What I’m Reading: Fever 1793


I just finished up listening to the audio book Fever 1793 by Laurie Halse Anderson.  I have known about this book for some time.  I almost bought it out of the kids’ book orders for myself when they were in school (that’s how you know you’re a real historical/juvenile fiction nut-buying books for yourself from the book order).  I never did by the book but when I saw it was available as and audio book via the online library, I snapped it up.

The book was pretty good…easy for kids to understand.  I can see if I was a upper elementary teacher that this might be a good choice to have my classroom of kids read.  The book was fast moving and had lots of scenes where kids could pick up pieces of history.

Here’s what Amazon had to say, “During the summer of 1793, Mattie Cook lives above the family coffee shop with her widowed mother and grandfather. Mattie spends her days avoiding chores and making plans to turn the family business into the finest Philadelphia has ever seen. But then the fever breaks out. 
Disease sweeps the streets, destroying everything in its path and turning Mattie’s world upside down. At her feverish mother’s insistence, Mattie flees the city with her grandfather. But she soon discovers that the sickness is everywhere, and Mattie must learn quickly how to survive in a city turned frantic with disease.”

Amazon readers give it 4.5 stars….I guess reading it as an adult, I’d say 4.2 stars.  I could see a few flaws.  The author would occasionally sound like a modern day teen, then she’d fall back to the formality of the times.  It was nothing serious, but as an I am an adult reader, it’s something I noticed.  All in all, it’s a quick read and a fine book.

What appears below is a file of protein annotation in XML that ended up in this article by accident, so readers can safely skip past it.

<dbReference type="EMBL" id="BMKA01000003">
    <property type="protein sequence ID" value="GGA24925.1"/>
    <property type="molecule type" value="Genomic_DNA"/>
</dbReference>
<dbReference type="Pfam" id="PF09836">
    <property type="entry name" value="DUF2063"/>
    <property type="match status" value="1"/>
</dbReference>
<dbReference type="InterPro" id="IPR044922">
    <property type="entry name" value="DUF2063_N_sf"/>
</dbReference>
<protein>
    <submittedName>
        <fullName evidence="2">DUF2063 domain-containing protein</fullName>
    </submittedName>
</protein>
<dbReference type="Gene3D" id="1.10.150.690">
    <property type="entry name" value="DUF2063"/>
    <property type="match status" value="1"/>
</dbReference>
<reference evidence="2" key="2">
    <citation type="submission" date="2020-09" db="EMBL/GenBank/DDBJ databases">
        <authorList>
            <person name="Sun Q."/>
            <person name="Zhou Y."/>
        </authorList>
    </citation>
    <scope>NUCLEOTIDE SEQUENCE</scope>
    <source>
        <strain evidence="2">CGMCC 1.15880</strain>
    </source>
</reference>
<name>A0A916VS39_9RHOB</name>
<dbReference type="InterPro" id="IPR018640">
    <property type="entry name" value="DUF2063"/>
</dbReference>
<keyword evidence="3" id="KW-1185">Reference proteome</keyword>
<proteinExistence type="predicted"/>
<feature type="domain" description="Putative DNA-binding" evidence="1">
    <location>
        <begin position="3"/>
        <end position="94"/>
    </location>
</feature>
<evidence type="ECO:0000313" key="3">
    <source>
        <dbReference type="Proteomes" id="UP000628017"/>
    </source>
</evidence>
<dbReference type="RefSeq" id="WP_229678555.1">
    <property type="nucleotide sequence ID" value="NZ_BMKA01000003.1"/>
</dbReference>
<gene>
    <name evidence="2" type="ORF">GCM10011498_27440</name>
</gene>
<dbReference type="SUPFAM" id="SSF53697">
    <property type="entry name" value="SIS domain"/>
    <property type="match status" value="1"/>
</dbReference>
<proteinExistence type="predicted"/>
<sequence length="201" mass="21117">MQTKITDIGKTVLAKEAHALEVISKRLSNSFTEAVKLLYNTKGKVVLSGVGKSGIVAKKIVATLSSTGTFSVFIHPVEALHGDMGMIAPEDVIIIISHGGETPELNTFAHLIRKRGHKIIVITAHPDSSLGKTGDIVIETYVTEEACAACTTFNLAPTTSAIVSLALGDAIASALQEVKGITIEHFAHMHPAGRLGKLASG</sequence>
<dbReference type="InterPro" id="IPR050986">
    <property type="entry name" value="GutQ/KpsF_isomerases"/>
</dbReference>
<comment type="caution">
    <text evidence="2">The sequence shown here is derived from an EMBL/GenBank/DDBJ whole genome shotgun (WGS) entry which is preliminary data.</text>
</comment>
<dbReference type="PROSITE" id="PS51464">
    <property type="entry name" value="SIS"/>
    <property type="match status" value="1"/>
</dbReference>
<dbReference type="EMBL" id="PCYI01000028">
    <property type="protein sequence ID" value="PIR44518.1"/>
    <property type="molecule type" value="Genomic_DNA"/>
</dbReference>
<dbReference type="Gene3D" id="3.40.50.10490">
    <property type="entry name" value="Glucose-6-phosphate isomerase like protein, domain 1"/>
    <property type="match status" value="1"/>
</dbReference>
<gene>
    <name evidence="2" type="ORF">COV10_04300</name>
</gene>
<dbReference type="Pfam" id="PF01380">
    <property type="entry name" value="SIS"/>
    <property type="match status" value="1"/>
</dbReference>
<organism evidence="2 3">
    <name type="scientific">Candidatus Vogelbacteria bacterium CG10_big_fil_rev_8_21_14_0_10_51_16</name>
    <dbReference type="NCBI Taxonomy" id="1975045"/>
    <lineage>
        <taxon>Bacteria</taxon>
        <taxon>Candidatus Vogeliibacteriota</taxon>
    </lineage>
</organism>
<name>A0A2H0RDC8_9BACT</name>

What I’m Reading: Hilter Youth


I just finished up listening to the audio version of Hitler Youth: Growing Up in Hitler’s Shadow (Bccb Blue Ribbon Nonfiction Book Award (Awards)) by Susan Campbell Bartoletti.

This was a fast listen.  It is really meant to be a juvenile non fiction book but I grabbed it up anyway.  Like I said it wasn’t a very long book at all but interesting.  I really didn’t learn anything that I already heard before.  Like the title and book jacket suggest, the focus is on the Hitler Youth during WWII.

Here’s what Amazon had to say about it, “In her first full-length nonfiction title since winning the Robert F. Sibert Award, Susan Campbell Bartoletti explores the riveting and often chilling story of Germany’s powerful Hitler Youth groups.

“I begin with the young. We older ones are used up . . . But my magnificent youngsters! Look at these men and boys! What material! With them, I can create a new world.” –Adolf Hitler, Nuremberg 1933

By the time Hitler became Chancellor of Germany in 1933, 3.5 million children belonged to the Hitler Youth. It would become the largest youth group in history. Susan Campbell Bartoletti explores how Hitler gained the loyalty, trust, and passion of so many of Germany’s young people. Her research includes telling interviews with surviving Hitler Youth members.”

Amazon readers say 4.5 stars…It was well written for youth…for me personally I’d have liked a longer book with more to it so I’m refraining from rating it as I am seeing it through different eyes.  If you’re a home schooler or person who loves to share history with a child or grand child, the book would be wonderful.

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